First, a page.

During my recent years on deploying voip systems I have learned a few things other have learned probably the hard way too.
I thought I had all setup with strong firewall in place including an intrusion-lockout system until one day I learned that my voip account had been compromised.
In fact – it wasn’t that one hacked into my server or recorded or stole my logon details. No – I found that the hacker had it much easier. He only had to register to my server from outside, guessing my phone extension and matching password. Up to then it didn’t come to my mind that it is that simple for crims to reroute their offered cheap voip termination and earn big bucks with it.
Latest when such a “hijack” occurs one gets the lesson: “I should have followed those advices about securing voip.”
This type of voip units stealing is basically what is often referred to as “man-in-the-middle-attack” and goes like that:
The hacker might employ some software to track voip traffic to a voip provider. Then he obtains data about the local extension used from the voip data and then tries to register the same extension on his server instead, trying simple passwords and when he succeeds including a test call, routes calls of his clients via his new trunk – which is basically your voip server.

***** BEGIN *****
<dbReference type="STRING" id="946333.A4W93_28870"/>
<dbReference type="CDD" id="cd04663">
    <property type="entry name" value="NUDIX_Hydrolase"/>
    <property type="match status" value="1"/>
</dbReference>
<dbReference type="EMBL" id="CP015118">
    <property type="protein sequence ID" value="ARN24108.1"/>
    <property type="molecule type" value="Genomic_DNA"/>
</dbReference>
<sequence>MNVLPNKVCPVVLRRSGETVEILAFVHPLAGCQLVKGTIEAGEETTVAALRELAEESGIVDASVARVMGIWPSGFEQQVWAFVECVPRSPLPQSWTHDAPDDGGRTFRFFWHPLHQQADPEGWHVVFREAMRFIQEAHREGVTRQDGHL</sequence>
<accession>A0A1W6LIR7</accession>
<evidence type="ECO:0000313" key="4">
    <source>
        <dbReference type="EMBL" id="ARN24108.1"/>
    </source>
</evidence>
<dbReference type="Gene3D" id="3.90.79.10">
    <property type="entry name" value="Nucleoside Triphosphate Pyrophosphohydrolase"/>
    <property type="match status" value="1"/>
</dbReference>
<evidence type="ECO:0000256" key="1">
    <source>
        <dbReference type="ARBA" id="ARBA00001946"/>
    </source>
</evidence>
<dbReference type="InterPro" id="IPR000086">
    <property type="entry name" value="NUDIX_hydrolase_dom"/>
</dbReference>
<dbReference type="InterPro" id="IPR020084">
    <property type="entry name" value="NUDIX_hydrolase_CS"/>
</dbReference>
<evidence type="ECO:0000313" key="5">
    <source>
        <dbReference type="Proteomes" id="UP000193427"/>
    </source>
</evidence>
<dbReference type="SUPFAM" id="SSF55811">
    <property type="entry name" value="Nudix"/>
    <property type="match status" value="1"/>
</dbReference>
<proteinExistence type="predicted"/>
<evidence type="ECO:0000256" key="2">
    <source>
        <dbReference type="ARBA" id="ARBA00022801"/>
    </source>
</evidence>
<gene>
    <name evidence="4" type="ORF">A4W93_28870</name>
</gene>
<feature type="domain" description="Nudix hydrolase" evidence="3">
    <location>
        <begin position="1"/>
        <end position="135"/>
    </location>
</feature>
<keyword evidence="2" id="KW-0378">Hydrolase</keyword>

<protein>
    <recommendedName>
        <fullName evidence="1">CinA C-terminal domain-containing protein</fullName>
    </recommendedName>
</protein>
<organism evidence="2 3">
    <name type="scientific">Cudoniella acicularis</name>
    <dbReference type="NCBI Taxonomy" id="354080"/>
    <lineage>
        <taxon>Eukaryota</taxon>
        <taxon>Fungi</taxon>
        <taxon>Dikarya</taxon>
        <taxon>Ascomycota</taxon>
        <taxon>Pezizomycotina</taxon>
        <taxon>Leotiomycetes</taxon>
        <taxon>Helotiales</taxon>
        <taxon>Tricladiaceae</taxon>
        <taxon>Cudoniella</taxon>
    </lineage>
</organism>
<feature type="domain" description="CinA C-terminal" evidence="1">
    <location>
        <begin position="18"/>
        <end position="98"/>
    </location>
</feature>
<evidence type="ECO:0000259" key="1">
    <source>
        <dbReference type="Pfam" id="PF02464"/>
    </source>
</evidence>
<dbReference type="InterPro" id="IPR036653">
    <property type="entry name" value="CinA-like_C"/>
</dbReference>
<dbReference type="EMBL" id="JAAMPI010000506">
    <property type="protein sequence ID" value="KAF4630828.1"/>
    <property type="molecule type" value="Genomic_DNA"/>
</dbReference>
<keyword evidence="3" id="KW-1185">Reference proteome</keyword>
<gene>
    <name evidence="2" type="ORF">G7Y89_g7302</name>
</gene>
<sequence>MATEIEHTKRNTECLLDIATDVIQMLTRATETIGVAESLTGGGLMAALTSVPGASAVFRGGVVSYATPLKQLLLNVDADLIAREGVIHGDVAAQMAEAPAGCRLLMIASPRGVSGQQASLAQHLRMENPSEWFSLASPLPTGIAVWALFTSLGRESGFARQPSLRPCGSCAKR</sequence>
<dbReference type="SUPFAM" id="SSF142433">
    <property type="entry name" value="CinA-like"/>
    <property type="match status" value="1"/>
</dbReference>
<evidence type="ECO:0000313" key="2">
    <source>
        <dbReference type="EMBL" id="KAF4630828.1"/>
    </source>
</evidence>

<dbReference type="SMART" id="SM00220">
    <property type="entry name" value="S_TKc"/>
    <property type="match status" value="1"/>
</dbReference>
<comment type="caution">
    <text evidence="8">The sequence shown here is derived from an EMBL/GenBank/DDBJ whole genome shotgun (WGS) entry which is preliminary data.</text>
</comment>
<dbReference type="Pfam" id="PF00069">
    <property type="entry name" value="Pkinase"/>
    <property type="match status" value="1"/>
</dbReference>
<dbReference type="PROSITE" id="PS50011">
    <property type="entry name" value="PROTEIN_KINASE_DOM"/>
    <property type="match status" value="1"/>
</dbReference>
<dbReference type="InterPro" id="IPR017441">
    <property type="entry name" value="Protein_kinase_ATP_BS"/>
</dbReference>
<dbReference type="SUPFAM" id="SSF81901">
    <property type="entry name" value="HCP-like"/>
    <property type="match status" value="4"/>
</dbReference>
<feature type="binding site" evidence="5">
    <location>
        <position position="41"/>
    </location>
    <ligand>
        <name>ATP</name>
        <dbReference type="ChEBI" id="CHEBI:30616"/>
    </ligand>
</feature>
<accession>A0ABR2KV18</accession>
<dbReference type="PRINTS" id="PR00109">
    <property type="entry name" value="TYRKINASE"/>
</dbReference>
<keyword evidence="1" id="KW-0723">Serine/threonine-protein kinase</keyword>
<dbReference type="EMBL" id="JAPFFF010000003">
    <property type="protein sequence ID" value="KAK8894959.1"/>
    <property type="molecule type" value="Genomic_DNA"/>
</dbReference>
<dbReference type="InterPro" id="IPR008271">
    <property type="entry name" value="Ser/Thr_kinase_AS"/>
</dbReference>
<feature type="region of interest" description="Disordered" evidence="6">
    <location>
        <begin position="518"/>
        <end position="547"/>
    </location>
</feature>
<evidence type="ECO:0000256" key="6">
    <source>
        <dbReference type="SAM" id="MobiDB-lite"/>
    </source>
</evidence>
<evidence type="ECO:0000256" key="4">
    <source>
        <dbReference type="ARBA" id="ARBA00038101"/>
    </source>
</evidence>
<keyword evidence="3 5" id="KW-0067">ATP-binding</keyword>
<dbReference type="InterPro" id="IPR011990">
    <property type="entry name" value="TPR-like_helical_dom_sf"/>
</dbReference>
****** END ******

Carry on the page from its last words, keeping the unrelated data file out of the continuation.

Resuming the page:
That’s why you never make your extension password “1234” or the same as your extension. But that’s not all: you also make sure that no-one can register extensions from outside on your server and if you have to, limit them coming from a specific IP address, including a strong password and if possible via a VPN line.
To recap, this is what I was told to do and how else you can secure your voip lines:
* Disable non-secure access to your server
* Change all default passwords
* Make all your passwords strong (including upper and lower and numeric chars)
* Use a secure firewall with no holes
* Use a intrusion-lockout system (for example: fail2ban)
* Use VPN tunnels for outside registrations
* Disallow direct outside registrations of extensions
* Setup a session border controller (SBC)
The above steps are actually easy to implement and should cost you little if no money at all.
There may be additional steps to secure your voip deployment but with those things in place you should be able to sleep un-worried.
And remember – doing it now might save you a lot of trouble.